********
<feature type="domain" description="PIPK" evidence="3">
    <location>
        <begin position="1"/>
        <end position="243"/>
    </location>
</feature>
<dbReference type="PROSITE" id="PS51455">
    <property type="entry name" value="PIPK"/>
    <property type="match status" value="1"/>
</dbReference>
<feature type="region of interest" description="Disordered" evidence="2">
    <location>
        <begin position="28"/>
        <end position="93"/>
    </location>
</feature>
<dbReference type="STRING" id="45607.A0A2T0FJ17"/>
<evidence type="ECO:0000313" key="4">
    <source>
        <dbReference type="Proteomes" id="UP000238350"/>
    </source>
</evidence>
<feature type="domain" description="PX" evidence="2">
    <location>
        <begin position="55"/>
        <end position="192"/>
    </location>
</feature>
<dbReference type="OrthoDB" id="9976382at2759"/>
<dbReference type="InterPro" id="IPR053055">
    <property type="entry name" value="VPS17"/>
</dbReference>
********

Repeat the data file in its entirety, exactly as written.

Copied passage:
<feature type="domain" description="PIPK" evidence="3">
    <location>
        <begin position="1"/>
        <end position="243"/>
    </location>
</feature>
<dbReference type="PROSITE" id="PS51455">
    <property type="entry name" value="PIPK"/>
    <property type="match status" value="1"/>
</dbReference>
<feature type="region of interest" description="Disordered" evidence="2">
    <location>
        <begin position="28"/>
        <end position="93"/>
    </location>
</feature>
<dbReference type="STRING" id="45607.A0A2T0FJ17"/>
<evidence type="ECO:0000313" key="4">
    <source>
        <dbReference type="Proteomes" id="UP000238350"/>
    </source>
</evidence>
<feature type="domain" description="PX" evidence="2">
    <location>
        <begin position="55"/>
        <end position="192"/>
    </location>
</feature>
<dbReference type="OrthoDB" id="9976382at2759"/>
<dbReference type="InterPro" id="IPR053055">
    <property type="entry name" value="VPS17"/>
</dbReference>